The Boruca are an indigenous tribe in the southwest of Costa Rica. Most visitors in Costa Rica will see a Boruca mask in many tourist-oriented shops, or art galleries. The masks are intricate pieces of art that were primarily used in the culture to tell a story. The masks are used in a yearly ceremony that celebrates their defense against the Spanish.

Our first stop was at the one-room museum. It has a “gift shop” where some artisans consign their work. The museum had the village history in Spanish and English.

There are four animals that are very important to the tribe. This is why you will find the jaguar, frog, toucan, and macaw in many masks and other pieces of artwork. The jaguar was known to be a friend of the tribe and came out to help protect them when the Spanish arrived. Similarly, the frog helped by providing its poison to use on their arrow and spear tips. The toucan helped deliver messages in the battle. The macaw is known to bring happiness, symbolizing hope. The greatest warriors wore macaw feathers to battle. I don’t know how historically correct the above description is of the four animals, but this is what I was told by one Borucan artisan in the village.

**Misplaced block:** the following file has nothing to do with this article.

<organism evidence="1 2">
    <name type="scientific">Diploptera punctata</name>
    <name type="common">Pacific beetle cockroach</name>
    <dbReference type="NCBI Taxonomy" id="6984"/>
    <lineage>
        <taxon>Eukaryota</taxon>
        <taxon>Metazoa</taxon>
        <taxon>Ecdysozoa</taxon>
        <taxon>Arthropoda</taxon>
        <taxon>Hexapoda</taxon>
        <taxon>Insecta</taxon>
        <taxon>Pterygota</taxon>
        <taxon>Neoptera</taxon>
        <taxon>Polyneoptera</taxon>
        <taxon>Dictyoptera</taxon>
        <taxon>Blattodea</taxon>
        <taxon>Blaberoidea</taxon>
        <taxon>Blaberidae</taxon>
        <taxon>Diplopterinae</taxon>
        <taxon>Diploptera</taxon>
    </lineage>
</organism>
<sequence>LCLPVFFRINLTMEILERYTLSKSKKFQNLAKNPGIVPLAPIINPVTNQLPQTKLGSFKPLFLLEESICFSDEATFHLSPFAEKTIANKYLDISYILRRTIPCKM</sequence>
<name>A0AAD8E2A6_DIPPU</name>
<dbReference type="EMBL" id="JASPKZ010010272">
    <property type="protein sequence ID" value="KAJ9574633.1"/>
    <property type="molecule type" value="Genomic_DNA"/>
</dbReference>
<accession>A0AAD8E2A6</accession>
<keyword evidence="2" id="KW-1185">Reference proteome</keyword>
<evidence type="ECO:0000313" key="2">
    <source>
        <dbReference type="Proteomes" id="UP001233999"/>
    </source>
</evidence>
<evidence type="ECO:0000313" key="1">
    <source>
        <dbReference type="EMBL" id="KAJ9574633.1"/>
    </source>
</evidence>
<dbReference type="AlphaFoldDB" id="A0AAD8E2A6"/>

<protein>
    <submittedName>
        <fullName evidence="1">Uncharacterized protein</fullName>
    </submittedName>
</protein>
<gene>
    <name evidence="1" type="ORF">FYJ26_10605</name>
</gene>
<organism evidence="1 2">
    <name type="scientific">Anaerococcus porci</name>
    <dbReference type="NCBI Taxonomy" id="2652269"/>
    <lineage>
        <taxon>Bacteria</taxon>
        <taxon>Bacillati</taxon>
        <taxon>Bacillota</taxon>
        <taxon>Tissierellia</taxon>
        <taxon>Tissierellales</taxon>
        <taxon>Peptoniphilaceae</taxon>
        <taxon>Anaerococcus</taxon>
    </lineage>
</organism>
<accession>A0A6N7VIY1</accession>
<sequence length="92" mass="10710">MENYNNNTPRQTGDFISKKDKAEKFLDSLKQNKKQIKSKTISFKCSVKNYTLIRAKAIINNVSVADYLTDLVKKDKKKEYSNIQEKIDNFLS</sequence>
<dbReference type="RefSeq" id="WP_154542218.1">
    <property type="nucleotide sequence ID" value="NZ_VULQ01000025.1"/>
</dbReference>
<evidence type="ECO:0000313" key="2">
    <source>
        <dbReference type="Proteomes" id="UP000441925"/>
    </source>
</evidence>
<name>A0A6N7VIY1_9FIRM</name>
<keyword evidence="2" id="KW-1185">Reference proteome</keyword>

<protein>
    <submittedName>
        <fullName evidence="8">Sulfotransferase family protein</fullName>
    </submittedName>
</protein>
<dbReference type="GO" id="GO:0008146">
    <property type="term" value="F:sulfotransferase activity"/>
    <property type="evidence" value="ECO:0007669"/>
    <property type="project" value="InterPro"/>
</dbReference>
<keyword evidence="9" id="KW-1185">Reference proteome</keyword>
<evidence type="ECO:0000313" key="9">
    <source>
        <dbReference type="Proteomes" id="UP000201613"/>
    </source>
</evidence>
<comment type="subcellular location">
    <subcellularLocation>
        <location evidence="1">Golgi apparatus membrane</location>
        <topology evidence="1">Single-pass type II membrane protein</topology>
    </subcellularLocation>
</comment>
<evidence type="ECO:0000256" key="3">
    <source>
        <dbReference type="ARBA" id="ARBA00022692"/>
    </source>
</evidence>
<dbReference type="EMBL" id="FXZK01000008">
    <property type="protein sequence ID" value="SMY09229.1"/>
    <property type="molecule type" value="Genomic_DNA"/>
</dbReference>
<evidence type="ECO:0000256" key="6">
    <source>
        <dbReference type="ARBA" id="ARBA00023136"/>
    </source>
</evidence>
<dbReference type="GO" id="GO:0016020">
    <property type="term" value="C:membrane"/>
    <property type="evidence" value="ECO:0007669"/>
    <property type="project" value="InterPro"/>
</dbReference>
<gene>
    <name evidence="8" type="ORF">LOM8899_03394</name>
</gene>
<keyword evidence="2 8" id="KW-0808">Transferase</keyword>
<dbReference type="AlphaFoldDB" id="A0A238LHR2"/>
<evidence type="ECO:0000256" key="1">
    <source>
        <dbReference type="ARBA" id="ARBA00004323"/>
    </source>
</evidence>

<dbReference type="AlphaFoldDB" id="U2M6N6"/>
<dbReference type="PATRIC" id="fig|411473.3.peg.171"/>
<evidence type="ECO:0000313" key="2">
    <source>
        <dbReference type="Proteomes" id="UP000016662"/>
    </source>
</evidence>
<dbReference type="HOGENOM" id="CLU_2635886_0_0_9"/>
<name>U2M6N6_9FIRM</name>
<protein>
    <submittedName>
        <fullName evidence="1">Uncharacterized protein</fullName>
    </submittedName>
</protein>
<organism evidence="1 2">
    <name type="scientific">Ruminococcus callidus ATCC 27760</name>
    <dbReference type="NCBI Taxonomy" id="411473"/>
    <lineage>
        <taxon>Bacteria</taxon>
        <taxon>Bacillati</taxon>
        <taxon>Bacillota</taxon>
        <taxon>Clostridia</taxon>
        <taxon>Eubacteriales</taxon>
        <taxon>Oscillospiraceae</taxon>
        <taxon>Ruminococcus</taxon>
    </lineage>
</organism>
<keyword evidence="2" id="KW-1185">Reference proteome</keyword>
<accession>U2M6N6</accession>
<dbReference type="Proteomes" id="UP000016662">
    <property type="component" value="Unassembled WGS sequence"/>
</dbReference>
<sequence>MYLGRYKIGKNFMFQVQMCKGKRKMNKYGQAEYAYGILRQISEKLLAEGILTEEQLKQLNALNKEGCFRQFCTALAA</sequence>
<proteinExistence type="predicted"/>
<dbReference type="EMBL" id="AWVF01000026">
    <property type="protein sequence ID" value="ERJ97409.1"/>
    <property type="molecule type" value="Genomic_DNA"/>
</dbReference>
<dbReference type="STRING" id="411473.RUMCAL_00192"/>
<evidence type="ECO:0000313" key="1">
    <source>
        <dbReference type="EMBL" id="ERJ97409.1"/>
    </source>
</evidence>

FullSizeRender 5

Cuasran & Eagle mask

FullSizeRender 3We bought three masks. FullSizeRender 7The largest is of Cuasran with an eagle above him and morpho butterflies on each side of his face. The other two are diablitos.

Here is a link to a video for the story of Cuasran.

The masks are a big part of the Boruca culture and what draws most tourists to the area. Boruca people make other crafts as well. They weave with natural-dyed cotton thread, make drums, bows and arrows, and carved calabash gourds (jicaros). While we were there we visited a women’s cooperative, where we were shown more weaving materials. I ended up buying some thread that was made and hand-dyed by the women. One was dyed with turmeric and the other with the ink of a sea snail.

FullSizeRender 6

Tumeric and Snail dyed thread.

The woman at the cooperative explained that on the crescent moon (not sure if it’s waning or waxing) about 200 people will go down to the sea and look for these particular snails. The Plicopurpura snails live on rocks. The people will blow on the snail so it emits a dark ink. The ink is the snails’ defense mechanism. They collect the ink in a bowl along with sea water and put the cotton thread inside. After letting it soak, they lay it out to dry. Once it is dry and the color has set they wash the thread many times until it doesn’t bleed out color anymore. Then it is ready to be used. What a process for purple thread! I’m not sure yet what I will make with the thread, but I am sure it will be special.

Our overall experience with the Boruca people was great. Everyone was friendly and happy to share a story or smile.

One of the few woman mask makers painting her mask.

One of the few woman mask makers painting her mask.